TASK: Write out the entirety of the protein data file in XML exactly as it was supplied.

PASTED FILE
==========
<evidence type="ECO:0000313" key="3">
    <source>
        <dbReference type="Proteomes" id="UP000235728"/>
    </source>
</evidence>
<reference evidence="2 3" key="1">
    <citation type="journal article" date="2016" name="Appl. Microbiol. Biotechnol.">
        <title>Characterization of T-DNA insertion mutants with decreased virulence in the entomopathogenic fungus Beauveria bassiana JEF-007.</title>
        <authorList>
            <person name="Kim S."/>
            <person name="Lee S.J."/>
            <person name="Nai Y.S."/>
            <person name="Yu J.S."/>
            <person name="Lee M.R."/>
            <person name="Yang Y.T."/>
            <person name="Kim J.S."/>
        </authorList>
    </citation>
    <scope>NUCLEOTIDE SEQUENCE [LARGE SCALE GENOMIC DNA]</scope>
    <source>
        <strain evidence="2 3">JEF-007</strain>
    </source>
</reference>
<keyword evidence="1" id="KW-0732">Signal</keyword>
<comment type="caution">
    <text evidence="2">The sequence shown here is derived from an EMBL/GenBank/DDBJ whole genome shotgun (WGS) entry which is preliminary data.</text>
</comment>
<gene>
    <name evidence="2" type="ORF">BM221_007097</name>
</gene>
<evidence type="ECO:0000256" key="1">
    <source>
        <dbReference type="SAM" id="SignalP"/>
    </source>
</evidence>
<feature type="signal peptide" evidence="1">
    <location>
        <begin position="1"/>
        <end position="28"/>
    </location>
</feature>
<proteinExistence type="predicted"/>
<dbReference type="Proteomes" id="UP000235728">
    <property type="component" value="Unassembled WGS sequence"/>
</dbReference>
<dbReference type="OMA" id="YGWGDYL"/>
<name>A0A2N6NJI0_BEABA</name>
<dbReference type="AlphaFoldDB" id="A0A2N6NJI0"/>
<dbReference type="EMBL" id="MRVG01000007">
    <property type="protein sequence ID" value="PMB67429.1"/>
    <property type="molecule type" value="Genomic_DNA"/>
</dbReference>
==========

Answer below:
<evidence type="ECO:0000313" key="3">
    <source>
        <dbReference type="Proteomes" id="UP000235728"/>
    </source>
</evidence>
<reference evidence="2 3" key="1">
    <citation type="journal article" date="2016" name="Appl. Microbiol. Biotechnol.">
        <title>Characterization of T-DNA insertion mutants with decreased virulence in the entomopathogenic fungus Beauveria bassiana JEF-007.</title>
        <authorList>
            <person name="Kim S."/>
            <person name="Lee S.J."/>
            <person name="Nai Y.S."/>
            <person name="Yu J.S."/>
            <person name="Lee M.R."/>
            <person name="Yang Y.T."/>
            <person name="Kim J.S."/>
        </authorList>
    </citation>
    <scope>NUCLEOTIDE SEQUENCE [LARGE SCALE GENOMIC DNA]</scope>
    <source>
        <strain evidence="2 3">JEF-007</strain>
    </source>
</reference>
<keyword evidence="1" id="KW-0732">Signal</keyword>
<comment type="caution">
    <text evidence="2">The sequence shown here is derived from an EMBL/GenBank/DDBJ whole genome shotgun (WGS) entry which is preliminary data.</text>
</comment>
<gene>
    <name evidence="2" type="ORF">BM221_007097</name>
</gene>
<evidence type="ECO:0000256" key="1">
    <source>
        <dbReference type="SAM" id="SignalP"/>
    </source>
</evidence>
<feature type="signal peptide" evidence="1">
    <location>
        <begin position="1"/>
        <end position="28"/>
    </location>
</feature>
<proteinExistence type="predicted"/>
<dbReference type="Proteomes" id="UP000235728">
    <property type="component" value="Unassembled WGS sequence"/>
</dbReference>
<dbReference type="OMA" id="YGWGDYL"/>
<name>A0A2N6NJI0_BEABA</name>
<dbReference type="AlphaFoldDB" id="A0A2N6NJI0"/>
<dbReference type="EMBL" id="MRVG01000007">
    <property type="protein sequence ID" value="PMB67429.1"/>
    <property type="molecule type" value="Genomic_DNA"/>
</dbReference>